Australian Cinema Release Date: 24th July, 2014
Australian DVD Release Date: TBA
Director: Atom Egoyan
Screenwriter: Paul Harris Boardman, Scott Derrickson, Mara Leveritt (novel)
Cast: Robert Baker (Detective Bryn Ridge), Paul Boardman Jnr. (Michael Moore), Kerry Cahill (Jo Lynn), Brandon Carroll (Bobby DeAngelo), Jack Coghlan (Aaron Hutcherson), Dane DeHaan (Chris Morgan), Kevin Durand (John Mark Byers), Mireille Enos (Vicki Hutcheson), Colin Firth (Ron Lax), Wilbur Fitzgerald (Tom), Michael Gladis (Dan Stidham), Bruce Greenwood (Judge Burnett), Gary Grubbs (Dale Griffis), James Hamrick (Damien Echols), Martin Henderson (Brent Davis), Kristopher Higgins (Jessie Miskelley), Stan Houston (Detective Donald Bray), Brian Howe (Detective McDonough), Ted Huckabee (Steve Jones), Julie Ivey (Melissa Byers), Jet Jurgensmeyer (Stevie Branch), Elias Koteas (Jerry Driver), Matt Letscher (Paul Ford), Rex Linn (Chief Inspector Gitchell), Seth Meriwether (Jason Baldwin), Stephen Moyer (John Fogelman), Bill Murphey (Marty King), Alessandro Nivola (Terry Hobbs), Kristoffer Polaha (Val Price), Anessa Ramsey (Rosie), Amy Ryan (Margaret Lax), Lori Beth Sikes (Annie), Brad D. Smith (Todd Moore), Brandon Spink (Christopher Byers), Matthew Stanton (Detective Durham), Clay Stapleford (Detective Mike Allen), Stephanie Stewart (Domini Teer), Brooke Jaye Taylor (Officer Regina Meeks), Reese Witherspoon (Pam Hobbs), Collette Wolfe (Glori Shettles), Isabella Zentkovich (Amanda Hobbs)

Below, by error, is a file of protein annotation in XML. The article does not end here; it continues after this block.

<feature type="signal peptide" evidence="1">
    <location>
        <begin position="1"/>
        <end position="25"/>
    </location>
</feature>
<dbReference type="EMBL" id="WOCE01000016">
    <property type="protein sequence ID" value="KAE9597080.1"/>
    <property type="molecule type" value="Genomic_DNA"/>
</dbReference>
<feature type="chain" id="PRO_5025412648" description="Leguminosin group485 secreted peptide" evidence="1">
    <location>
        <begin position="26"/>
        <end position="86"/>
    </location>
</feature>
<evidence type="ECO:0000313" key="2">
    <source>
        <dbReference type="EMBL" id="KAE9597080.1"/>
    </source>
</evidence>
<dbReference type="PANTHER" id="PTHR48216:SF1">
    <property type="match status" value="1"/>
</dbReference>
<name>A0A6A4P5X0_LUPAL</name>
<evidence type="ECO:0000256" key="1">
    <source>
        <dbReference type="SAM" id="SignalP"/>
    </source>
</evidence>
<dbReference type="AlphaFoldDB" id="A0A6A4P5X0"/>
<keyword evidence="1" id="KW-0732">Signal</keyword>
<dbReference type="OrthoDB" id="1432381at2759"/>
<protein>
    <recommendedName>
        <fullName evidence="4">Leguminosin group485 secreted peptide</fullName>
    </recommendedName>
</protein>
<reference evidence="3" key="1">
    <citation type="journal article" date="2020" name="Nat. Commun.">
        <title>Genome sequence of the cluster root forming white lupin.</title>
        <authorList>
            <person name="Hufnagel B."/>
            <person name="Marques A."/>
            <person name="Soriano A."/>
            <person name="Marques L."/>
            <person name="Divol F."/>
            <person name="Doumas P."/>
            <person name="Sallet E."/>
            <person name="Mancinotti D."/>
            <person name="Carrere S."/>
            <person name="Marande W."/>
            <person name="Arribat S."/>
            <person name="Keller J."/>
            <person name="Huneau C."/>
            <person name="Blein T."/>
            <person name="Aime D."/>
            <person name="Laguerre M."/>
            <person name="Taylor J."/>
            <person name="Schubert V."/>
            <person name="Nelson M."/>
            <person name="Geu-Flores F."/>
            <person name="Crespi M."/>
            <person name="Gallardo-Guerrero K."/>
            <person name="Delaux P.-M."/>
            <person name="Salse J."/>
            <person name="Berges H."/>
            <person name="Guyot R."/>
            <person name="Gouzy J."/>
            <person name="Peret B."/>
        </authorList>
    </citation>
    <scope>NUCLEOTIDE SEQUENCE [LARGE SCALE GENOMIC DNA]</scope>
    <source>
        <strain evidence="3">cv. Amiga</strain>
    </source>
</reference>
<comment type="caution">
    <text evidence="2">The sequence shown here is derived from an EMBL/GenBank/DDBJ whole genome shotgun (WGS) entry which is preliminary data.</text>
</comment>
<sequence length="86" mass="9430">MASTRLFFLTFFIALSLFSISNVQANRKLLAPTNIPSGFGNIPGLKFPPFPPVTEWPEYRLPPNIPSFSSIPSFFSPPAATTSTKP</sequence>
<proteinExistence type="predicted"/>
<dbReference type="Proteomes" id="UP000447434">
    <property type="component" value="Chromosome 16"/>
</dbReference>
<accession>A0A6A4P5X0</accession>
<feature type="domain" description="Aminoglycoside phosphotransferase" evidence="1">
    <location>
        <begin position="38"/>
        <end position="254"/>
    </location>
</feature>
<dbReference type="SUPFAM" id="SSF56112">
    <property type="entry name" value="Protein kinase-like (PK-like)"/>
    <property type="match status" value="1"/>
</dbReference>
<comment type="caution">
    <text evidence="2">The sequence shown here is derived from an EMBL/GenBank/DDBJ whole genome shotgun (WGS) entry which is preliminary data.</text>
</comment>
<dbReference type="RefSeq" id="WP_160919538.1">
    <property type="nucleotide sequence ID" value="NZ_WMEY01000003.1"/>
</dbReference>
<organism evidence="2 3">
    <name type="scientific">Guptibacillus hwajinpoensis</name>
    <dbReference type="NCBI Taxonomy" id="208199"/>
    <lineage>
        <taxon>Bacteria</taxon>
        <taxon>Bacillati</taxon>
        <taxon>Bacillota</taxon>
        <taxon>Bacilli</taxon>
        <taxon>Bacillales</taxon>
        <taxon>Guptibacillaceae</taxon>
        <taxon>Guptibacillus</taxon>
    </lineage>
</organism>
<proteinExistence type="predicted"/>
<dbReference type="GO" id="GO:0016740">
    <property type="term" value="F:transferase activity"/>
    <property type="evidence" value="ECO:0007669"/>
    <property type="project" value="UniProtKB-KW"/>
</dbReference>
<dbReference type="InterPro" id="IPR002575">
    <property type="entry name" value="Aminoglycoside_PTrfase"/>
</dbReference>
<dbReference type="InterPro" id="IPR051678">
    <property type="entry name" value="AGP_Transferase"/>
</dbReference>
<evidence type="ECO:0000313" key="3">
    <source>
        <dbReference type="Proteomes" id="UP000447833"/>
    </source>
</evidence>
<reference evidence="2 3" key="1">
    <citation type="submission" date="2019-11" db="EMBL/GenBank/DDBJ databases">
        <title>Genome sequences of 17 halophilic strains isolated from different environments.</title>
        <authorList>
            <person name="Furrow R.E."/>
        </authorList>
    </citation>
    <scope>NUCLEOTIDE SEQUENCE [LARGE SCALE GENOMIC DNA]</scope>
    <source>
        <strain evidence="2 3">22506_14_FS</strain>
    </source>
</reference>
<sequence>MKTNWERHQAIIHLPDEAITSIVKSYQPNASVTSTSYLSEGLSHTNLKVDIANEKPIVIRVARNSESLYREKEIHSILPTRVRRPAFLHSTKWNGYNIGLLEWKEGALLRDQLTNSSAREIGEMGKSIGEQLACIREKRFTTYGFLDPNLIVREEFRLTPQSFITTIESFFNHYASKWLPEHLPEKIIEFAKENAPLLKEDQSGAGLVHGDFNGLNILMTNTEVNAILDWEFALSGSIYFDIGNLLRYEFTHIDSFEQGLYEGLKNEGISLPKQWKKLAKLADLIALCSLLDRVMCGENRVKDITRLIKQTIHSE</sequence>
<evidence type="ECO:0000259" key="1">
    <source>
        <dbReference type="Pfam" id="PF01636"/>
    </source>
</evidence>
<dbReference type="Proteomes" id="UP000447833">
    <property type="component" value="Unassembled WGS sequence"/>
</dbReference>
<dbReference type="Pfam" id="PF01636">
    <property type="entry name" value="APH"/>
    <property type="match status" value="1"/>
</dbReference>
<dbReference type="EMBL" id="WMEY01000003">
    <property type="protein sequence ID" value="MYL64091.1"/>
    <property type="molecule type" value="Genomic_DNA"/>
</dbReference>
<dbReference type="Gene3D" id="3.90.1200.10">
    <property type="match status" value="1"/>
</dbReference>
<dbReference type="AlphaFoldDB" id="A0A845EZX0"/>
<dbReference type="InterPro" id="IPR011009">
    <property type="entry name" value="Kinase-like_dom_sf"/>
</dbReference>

Runtime: 114 mins
OUR DEVIL’S KNOT REVIEWS & RATINGS: